What happened in 2014: Walked a lot.
Remember that time when Chone Figgins was a Dodger? That is something that we will say in a few years. Figgins was a little bit better than most Ned Colletti veteran signings, but that didn’t stop the Dodgers from moving on at the right time.
Let’s put it this way: Mike’s headline on the post on Figgins’ signing (the tenth in Dodgers Digest history!) was “Dodgers Sign Chone Figgins and I Make Archer Jokes.” And who could blame him, really, when Figgins made his case (via Ken Rosenthal) for catching on with a team after a full season off like this:
He reminded the scouts that even in limited playing time last spring, he was 8-for-26 with three walks for the Marlins, demonstrating that his skills were still intact.
Heard Figgins told scouts at his last workout that he’d actually try this time. #notkidding
— keithlaw (@keithlaw) January 23, 2014
Fantastic. Figgins was a non-roster invitee, so he had to prove himself in spring training. Once it was clear that Alex Guerrero and Erisbel Arruebarrena needed some more time in the minors, Figgins had his opening and made the team out of spring training.
Still, Figgins wasn’t quite the disaster re-tread veteran that most of us were expecting. We’ll ignore the defensive component of WAR because it doesn’t matter in that sample size (he was fine, probably, but not a shortstop), but… a league average batting line? From Chone Figgins? The Dodgers will certainly take that. As you can tell from the line, Figgins didn’t have much power, or many hits, but he managed to draw 14 walks in 76 plate appearances, an 18.4% rate.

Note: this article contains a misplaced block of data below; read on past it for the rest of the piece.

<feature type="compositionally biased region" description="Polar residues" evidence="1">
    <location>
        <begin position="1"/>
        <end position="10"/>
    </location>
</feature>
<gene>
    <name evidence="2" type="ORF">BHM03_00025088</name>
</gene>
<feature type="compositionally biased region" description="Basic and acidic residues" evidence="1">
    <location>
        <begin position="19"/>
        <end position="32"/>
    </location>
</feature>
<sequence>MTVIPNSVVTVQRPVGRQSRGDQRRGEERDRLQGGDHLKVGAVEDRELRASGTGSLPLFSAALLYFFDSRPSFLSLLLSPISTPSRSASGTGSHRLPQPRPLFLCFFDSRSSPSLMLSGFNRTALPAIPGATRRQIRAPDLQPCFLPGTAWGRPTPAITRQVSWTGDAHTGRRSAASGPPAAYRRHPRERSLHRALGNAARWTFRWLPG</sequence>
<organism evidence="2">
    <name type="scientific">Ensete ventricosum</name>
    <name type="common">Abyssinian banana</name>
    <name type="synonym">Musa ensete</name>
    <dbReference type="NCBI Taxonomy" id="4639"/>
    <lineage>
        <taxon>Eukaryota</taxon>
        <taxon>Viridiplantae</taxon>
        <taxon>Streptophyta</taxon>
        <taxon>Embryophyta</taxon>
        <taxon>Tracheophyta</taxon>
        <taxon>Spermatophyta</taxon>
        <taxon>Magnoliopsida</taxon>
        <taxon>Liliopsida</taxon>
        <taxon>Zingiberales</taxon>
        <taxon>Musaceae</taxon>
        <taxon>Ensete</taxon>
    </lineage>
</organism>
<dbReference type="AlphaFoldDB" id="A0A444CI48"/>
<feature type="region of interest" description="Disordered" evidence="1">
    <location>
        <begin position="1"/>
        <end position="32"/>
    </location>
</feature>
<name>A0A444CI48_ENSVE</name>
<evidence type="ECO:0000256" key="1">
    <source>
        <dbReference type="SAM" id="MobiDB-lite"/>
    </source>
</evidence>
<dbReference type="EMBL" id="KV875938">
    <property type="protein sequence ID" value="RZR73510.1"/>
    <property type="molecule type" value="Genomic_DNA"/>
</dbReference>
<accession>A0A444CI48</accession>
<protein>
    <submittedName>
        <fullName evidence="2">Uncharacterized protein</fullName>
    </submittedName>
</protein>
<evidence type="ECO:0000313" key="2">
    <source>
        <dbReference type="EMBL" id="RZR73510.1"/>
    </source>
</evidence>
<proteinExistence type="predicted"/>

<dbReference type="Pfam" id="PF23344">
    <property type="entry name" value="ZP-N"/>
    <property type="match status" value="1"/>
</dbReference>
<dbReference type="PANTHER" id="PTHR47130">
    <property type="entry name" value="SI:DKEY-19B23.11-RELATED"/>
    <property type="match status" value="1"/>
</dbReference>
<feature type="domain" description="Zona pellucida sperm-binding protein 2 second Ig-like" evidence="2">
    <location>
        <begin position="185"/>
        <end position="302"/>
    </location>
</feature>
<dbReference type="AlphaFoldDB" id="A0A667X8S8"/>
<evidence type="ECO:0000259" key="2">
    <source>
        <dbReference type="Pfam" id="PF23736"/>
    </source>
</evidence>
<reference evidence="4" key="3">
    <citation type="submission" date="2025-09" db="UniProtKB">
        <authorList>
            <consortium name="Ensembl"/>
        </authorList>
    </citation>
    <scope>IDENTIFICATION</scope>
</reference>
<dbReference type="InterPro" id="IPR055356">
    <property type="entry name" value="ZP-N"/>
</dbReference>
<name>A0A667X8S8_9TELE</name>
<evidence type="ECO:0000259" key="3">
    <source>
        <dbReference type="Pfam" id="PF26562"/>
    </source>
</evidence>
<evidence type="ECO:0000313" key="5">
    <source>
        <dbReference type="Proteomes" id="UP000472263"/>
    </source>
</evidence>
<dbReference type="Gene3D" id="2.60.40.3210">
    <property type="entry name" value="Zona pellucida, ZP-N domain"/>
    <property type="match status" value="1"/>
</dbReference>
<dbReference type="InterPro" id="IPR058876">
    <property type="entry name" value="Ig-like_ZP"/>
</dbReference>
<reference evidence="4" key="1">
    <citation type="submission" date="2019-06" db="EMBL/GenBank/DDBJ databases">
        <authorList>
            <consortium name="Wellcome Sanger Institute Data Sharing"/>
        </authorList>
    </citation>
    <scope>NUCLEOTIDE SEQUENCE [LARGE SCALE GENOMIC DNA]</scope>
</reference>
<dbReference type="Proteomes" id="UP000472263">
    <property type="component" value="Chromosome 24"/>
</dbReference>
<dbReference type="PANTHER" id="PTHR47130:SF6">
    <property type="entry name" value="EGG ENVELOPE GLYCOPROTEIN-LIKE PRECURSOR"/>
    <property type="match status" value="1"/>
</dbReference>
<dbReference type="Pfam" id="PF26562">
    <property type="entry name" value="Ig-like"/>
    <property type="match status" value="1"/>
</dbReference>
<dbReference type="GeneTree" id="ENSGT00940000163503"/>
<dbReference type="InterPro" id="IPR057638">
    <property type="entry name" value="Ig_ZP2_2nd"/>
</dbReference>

The way Figgins did this was probably unsustainable. Basically, he never swung. In 2014, 509 non-pitchers logged at least 50 plate appearances. Figgins’ 31.5% swing rate was dead last among that group. Figgins did see an above average number of strikes in the Pitch FX strike zone, but it was still the lowest rate he saw since Pitch FX started tracking zone rates in 2007. The difference between Figgins and Matt Carpenter, who had the second-lowest swing rate last year, is that Carpenter can punish pitchers for their mistakes. Figgins can’t do that anymore. Pitchers would have adjusted, and that would have caused Figgins’ batting value to decrease rapidly.
Still, Figgins did provide some off-field value. He was one of the people spearheading a campaign to get Dee Gordon to the all-star game:
Via JP Hoornstra, Figgins also mentored Dee Gordon on plate discipline. It didn’t always work, but was welcome:
“I don’t know how Figgy did it,” Gordon said. “He’d say stuff like … ‘I didn’t ever hit. I walked and got my hits. You hit and get your walks.’ He’s been just showing me how to do that side of it as well.”
Figgins went to the disabled list on June 14th with a hip flexor strain. He started his rehab a month later with Albuquerque, but the Dodgers eventually designated him for assignment on August 6th. They just couldn’t find a role for him to fill:
The reason why Figgins was let go, other than the fact that the walk rate was not likely to continue, was that he isn’t really a shortstop. He played six innings there this year and it was his first time at the position since 2006. Figgins would have replaced Miguel Rojas, leaving him and Justin Turner to back up the injury-prone Hanley Ramirez. Turner can fill in at short in a pinch, but it definitely isn’t his strongest position.
During that post I speculated that Figgins could be back during September, but that never came to fruition. Still, it’s good to remember that Figgins actually was pretty useful during his time with the Dodgers. It certainly could have been worse.
2015 status: Free agent, career potentially over.